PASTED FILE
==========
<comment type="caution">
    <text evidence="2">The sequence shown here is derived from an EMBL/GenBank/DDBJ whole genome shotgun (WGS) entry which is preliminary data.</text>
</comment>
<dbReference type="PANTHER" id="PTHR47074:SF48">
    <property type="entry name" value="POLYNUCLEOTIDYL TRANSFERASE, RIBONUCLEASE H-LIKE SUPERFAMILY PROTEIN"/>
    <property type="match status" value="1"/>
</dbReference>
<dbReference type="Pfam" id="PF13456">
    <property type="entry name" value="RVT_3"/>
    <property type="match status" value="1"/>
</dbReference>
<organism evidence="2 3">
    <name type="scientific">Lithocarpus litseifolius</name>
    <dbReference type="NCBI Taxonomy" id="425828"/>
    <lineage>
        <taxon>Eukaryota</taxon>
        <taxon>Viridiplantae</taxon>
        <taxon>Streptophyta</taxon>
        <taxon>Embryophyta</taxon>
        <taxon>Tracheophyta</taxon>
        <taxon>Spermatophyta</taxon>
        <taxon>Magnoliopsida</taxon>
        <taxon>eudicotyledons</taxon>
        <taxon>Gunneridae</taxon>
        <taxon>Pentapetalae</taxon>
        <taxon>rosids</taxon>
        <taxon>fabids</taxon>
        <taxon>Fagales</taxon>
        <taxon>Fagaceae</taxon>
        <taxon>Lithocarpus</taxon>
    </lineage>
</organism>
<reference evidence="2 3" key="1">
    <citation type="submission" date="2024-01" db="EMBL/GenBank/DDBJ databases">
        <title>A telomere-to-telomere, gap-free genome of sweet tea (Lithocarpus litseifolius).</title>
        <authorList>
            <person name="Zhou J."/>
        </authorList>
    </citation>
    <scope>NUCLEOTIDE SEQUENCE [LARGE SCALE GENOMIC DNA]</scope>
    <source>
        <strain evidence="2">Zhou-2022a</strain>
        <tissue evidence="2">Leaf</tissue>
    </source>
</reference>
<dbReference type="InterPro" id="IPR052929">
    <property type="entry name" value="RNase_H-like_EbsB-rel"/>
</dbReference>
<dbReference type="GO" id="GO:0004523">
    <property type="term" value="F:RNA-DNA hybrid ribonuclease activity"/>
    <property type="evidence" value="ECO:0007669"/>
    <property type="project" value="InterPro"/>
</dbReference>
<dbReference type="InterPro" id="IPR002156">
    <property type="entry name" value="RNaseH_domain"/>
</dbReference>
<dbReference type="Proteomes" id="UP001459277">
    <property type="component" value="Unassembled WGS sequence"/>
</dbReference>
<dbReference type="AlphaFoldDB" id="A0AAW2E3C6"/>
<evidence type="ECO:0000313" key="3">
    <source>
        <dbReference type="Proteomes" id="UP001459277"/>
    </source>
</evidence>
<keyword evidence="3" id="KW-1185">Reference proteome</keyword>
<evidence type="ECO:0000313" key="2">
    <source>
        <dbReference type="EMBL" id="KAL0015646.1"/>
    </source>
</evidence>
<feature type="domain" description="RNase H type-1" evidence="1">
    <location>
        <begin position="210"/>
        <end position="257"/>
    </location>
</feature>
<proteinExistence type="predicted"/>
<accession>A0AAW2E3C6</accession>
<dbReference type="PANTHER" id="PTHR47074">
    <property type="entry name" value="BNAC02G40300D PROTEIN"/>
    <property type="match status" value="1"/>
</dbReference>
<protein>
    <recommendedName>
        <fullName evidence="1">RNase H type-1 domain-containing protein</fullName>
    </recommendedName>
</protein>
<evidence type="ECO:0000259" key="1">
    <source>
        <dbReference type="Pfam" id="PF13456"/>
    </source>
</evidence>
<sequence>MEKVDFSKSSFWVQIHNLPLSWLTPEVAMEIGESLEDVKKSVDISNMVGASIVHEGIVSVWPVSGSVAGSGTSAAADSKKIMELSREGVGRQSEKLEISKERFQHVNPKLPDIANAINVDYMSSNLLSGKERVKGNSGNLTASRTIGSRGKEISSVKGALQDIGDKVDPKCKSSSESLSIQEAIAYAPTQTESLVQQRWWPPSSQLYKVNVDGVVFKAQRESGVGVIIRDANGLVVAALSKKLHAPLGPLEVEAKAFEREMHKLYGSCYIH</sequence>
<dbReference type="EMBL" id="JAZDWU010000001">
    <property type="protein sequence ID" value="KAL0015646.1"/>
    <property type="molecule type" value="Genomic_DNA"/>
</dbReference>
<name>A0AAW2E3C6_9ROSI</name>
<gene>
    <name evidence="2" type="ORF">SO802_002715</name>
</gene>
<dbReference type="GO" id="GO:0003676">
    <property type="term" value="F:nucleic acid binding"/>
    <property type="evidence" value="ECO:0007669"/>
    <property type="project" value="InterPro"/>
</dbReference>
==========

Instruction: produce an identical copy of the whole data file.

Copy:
<comment type="caution">
    <text evidence="2">The sequence shown here is derived from an EMBL/GenBank/DDBJ whole genome shotgun (WGS) entry which is preliminary data.</text>
</comment>
<dbReference type="PANTHER" id="PTHR47074:SF48">
    <property type="entry name" value="POLYNUCLEOTIDYL TRANSFERASE, RIBONUCLEASE H-LIKE SUPERFAMILY PROTEIN"/>
    <property type="match status" value="1"/>
</dbReference>
<dbReference type="Pfam" id="PF13456">
    <property type="entry name" value="RVT_3"/>
    <property type="match status" value="1"/>
</dbReference>
<organism evidence="2 3">
    <name type="scientific">Lithocarpus litseifolius</name>
    <dbReference type="NCBI Taxonomy" id="425828"/>
    <lineage>
        <taxon>Eukaryota</taxon>
        <taxon>Viridiplantae</taxon>
        <taxon>Streptophyta</taxon>
        <taxon>Embryophyta</taxon>
        <taxon>Tracheophyta</taxon>
        <taxon>Spermatophyta</taxon>
        <taxon>Magnoliopsida</taxon>
        <taxon>eudicotyledons</taxon>
        <taxon>Gunneridae</taxon>
        <taxon>Pentapetalae</taxon>
        <taxon>rosids</taxon>
        <taxon>fabids</taxon>
        <taxon>Fagales</taxon>
        <taxon>Fagaceae</taxon>
        <taxon>Lithocarpus</taxon>
    </lineage>
</organism>
<reference evidence="2 3" key="1">
    <citation type="submission" date="2024-01" db="EMBL/GenBank/DDBJ databases">
        <title>A telomere-to-telomere, gap-free genome of sweet tea (Lithocarpus litseifolius).</title>
        <authorList>
            <person name="Zhou J."/>
        </authorList>
    </citation>
    <scope>NUCLEOTIDE SEQUENCE [LARGE SCALE GENOMIC DNA]</scope>
    <source>
        <strain evidence="2">Zhou-2022a</strain>
        <tissue evidence="2">Leaf</tissue>
    </source>
</reference>
<dbReference type="InterPro" id="IPR052929">
    <property type="entry name" value="RNase_H-like_EbsB-rel"/>
</dbReference>
<dbReference type="GO" id="GO:0004523">
    <property type="term" value="F:RNA-DNA hybrid ribonuclease activity"/>
    <property type="evidence" value="ECO:0007669"/>
    <property type="project" value="InterPro"/>
</dbReference>
<dbReference type="InterPro" id="IPR002156">
    <property type="entry name" value="RNaseH_domain"/>
</dbReference>
<dbReference type="Proteomes" id="UP001459277">
    <property type="component" value="Unassembled WGS sequence"/>
</dbReference>
<dbReference type="AlphaFoldDB" id="A0AAW2E3C6"/>
<evidence type="ECO:0000313" key="3">
    <source>
        <dbReference type="Proteomes" id="UP001459277"/>
    </source>
</evidence>
<keyword evidence="3" id="KW-1185">Reference proteome</keyword>
<evidence type="ECO:0000313" key="2">
    <source>
        <dbReference type="EMBL" id="KAL0015646.1"/>
    </source>
</evidence>
<feature type="domain" description="RNase H type-1" evidence="1">
    <location>
        <begin position="210"/>
        <end position="257"/>
    </location>
</feature>
<proteinExistence type="predicted"/>
<accession>A0AAW2E3C6</accession>
<dbReference type="PANTHER" id="PTHR47074">
    <property type="entry name" value="BNAC02G40300D PROTEIN"/>
    <property type="match status" value="1"/>
</dbReference>
<protein>
    <recommendedName>
        <fullName evidence="1">RNase H type-1 domain-containing protein</fullName>
    </recommendedName>
</protein>
<evidence type="ECO:0000259" key="1">
    <source>
        <dbReference type="Pfam" id="PF13456"/>
    </source>
</evidence>
<sequence>MEKVDFSKSSFWVQIHNLPLSWLTPEVAMEIGESLEDVKKSVDISNMVGASIVHEGIVSVWPVSGSVAGSGTSAAADSKKIMELSREGVGRQSEKLEISKERFQHVNPKLPDIANAINVDYMSSNLLSGKERVKGNSGNLTASRTIGSRGKEISSVKGALQDIGDKVDPKCKSSSESLSIQEAIAYAPTQTESLVQQRWWPPSSQLYKVNVDGVVFKAQRESGVGVIIRDANGLVVAALSKKLHAPLGPLEVEAKAFEREMHKLYGSCYIH</sequence>
<dbReference type="EMBL" id="JAZDWU010000001">
    <property type="protein sequence ID" value="KAL0015646.1"/>
    <property type="molecule type" value="Genomic_DNA"/>
</dbReference>
<name>A0AAW2E3C6_9ROSI</name>
<gene>
    <name evidence="2" type="ORF">SO802_002715</name>
</gene>
<dbReference type="GO" id="GO:0003676">
    <property type="term" value="F:nucleic acid binding"/>
    <property type="evidence" value="ECO:0007669"/>
    <property type="project" value="InterPro"/>
</dbReference>